A stormwater harvesting system at Sydney Park
Since 2004, the City of Sydney has invested $23.25 million transforming a former brick-making factory on the site into the beautiful Sydney Park. On Saturday 17 July, the City officially opened an $11.3 million stormwater harvesting system to support wetlands and wildlife in the park.
The water re-use system will capture and clean enough water to fill an Olympic-sized swimming pool every day, providing a sustainable supply for the park and its wetlands and returning any remaining water to Alexandria Canal. It is the third-largest stormwater harvesting system in NSW and the largest City project in Sydney Park.
“We have added a system to capture contaminants and sediment, boardwalks, picnic tables and better signage,” said Lord Mayor Clover Moore, who formally opened the upgrade. “With cascades and bush areas, the wetlands are already attracting new wildlife to the park, which has the highest population of native bird species in the local area.”
Sydney Park offers a recreational area for people of all ages, featuring a cafe, a children’s play area and a revitalised village green. Construction of a children’s bike track is currently underway, while work will begin on a City farm later this year.
“Thanks to a lot of creative work by the City, Sydney Park is a much-loved open space, which has been made even better as a result of this water recycling system that will sustain its lawns and wetlands for generations of Sydneysiders to enjoy,” the Lord Mayor said.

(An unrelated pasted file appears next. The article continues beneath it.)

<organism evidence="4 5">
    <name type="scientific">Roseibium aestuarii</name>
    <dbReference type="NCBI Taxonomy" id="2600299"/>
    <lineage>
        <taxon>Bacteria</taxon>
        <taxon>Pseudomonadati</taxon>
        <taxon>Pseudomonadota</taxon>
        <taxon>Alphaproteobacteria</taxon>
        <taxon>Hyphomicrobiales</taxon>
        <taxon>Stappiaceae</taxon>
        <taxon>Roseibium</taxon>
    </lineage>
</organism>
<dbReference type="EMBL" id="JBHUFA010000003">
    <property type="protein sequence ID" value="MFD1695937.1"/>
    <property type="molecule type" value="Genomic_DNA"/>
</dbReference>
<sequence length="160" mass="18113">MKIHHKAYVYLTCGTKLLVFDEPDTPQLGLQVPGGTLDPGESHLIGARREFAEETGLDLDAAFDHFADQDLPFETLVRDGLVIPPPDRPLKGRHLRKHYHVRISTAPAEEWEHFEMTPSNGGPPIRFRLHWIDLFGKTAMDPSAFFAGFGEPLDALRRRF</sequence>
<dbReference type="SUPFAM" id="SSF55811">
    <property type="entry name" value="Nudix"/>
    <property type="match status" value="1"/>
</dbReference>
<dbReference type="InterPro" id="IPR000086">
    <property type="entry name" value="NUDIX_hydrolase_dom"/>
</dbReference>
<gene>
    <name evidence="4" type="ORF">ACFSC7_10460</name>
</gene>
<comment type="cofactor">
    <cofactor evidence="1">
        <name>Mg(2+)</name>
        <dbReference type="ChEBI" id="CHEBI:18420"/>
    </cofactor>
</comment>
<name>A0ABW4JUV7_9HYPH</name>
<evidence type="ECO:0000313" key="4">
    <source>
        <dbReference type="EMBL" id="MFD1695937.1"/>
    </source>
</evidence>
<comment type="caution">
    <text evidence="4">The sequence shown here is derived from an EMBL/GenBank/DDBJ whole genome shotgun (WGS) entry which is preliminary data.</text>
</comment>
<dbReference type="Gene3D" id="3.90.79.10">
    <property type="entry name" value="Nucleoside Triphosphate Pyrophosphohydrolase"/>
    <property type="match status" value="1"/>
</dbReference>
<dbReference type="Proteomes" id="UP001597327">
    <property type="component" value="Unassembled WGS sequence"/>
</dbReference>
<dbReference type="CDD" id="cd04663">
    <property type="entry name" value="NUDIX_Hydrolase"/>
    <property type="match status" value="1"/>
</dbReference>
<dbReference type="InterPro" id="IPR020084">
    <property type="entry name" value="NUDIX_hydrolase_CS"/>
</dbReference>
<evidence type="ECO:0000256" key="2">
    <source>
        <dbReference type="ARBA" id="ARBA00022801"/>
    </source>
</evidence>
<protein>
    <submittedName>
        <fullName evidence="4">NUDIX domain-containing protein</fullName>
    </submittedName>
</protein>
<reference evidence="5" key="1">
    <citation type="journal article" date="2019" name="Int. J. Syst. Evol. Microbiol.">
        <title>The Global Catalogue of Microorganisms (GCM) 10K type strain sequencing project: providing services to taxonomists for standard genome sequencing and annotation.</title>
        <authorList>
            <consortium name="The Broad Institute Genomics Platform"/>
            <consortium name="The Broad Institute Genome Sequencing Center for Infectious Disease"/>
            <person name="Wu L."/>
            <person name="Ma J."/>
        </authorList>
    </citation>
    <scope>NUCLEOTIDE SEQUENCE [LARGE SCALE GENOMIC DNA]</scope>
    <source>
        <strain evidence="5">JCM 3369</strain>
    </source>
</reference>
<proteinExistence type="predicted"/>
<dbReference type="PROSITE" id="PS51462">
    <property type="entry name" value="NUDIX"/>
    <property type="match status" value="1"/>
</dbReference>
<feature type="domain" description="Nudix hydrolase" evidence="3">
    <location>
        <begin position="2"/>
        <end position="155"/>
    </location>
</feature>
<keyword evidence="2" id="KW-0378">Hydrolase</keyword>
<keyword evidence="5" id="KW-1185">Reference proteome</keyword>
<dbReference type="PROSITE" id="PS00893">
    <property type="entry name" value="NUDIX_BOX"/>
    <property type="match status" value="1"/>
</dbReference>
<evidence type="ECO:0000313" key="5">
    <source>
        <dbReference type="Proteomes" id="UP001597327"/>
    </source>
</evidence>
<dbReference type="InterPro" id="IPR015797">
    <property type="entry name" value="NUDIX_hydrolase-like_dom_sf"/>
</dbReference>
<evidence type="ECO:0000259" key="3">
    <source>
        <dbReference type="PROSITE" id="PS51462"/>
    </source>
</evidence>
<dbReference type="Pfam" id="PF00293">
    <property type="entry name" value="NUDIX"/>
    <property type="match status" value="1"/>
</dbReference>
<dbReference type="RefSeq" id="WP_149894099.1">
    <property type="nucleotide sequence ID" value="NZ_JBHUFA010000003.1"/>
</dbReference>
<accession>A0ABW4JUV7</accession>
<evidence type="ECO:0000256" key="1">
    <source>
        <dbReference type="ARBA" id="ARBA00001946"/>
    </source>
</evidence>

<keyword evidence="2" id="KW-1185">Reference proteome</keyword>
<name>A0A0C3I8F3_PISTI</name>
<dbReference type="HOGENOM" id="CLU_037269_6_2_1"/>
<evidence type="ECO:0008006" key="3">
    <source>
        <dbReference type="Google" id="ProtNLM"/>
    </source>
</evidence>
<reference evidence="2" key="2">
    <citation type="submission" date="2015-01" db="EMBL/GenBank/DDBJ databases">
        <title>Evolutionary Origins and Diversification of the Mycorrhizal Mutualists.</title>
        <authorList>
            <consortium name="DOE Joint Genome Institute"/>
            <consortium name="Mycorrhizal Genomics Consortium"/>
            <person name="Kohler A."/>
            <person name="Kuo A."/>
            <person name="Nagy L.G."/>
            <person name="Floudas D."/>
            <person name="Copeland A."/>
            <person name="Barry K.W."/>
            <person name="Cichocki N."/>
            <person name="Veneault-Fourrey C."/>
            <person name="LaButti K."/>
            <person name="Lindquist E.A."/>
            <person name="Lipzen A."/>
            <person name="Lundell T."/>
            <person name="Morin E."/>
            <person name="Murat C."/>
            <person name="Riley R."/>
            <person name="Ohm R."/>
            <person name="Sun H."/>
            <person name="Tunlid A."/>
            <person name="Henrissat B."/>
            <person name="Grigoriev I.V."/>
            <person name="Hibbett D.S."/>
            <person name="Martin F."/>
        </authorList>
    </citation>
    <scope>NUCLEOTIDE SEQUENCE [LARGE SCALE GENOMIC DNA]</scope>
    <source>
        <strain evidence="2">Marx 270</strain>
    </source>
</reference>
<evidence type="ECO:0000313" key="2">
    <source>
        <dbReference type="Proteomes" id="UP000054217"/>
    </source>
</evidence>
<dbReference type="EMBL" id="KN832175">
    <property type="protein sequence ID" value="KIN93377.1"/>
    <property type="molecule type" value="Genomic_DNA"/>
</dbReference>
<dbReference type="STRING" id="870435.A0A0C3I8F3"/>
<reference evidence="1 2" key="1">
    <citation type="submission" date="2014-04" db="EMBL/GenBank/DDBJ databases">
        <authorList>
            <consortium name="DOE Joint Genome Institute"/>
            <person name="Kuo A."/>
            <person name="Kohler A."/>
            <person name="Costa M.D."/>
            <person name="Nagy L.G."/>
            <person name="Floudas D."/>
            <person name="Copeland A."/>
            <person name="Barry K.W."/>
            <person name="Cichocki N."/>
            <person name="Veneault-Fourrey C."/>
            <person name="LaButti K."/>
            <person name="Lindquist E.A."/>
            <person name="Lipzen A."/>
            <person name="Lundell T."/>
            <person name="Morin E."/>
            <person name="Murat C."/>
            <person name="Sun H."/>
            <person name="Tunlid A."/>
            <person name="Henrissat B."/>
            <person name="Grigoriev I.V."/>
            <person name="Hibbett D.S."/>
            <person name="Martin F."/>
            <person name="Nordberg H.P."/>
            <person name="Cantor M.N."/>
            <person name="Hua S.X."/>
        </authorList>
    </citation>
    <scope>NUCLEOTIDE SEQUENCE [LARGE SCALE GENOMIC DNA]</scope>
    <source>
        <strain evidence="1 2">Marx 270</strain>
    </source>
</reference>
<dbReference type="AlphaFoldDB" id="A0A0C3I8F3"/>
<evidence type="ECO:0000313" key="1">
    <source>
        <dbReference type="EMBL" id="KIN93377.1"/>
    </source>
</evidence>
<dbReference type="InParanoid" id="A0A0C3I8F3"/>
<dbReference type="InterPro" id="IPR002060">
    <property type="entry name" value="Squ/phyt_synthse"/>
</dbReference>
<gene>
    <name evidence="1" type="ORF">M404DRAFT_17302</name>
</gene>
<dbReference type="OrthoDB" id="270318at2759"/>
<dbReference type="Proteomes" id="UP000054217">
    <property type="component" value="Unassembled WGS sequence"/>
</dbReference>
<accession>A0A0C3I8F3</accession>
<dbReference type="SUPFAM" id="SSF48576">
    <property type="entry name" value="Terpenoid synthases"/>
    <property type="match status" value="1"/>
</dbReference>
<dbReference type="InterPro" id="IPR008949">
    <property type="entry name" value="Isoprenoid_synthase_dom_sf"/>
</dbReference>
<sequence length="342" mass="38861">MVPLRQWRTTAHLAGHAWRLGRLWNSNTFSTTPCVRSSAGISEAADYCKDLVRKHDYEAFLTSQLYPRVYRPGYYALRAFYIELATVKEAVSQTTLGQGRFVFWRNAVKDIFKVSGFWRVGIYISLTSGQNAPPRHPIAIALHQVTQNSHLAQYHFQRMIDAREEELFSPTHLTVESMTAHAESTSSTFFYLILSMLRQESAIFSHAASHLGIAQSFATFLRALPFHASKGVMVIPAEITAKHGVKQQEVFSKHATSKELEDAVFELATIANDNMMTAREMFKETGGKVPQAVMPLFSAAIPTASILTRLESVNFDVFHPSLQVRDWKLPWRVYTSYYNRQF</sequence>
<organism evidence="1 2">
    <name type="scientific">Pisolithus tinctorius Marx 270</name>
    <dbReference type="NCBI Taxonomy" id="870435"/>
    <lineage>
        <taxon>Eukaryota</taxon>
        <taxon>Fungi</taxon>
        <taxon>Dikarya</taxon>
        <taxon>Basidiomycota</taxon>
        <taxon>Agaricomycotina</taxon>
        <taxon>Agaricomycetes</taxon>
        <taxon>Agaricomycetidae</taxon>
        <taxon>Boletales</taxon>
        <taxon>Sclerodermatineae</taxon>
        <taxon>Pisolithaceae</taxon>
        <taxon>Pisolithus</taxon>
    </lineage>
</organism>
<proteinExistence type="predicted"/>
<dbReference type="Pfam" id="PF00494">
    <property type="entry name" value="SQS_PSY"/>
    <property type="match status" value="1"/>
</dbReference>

The weekend also saw Moore open an upgrade to Bamal Way, a 150 m green link completing the pedestrian connection between Coulson Street and Sydney Park Road. The elevated thoroughfare features plants growing in retaining terraces by stairs and a ramp connecting the open space with pavement a few metres below on Sydney Park Road.
A new section of ramp next to the stairs connects the pre-existing ramp, which had been locked off until the missing link was completed. Throughout the park, a landscaped pathway with turf, garden areas and trees work around retained trees.
“By opening up this new connection, we are improving access for the growing population of Erskineville to the open space and to St Peters Station,” the Lord Mayor said.
“And the City is currently working with the RMS to get a new signalised pedestrian crossing for Sydney Park Road at the top of Bamal Way to connect the renewal area of Ashmore Estate.”
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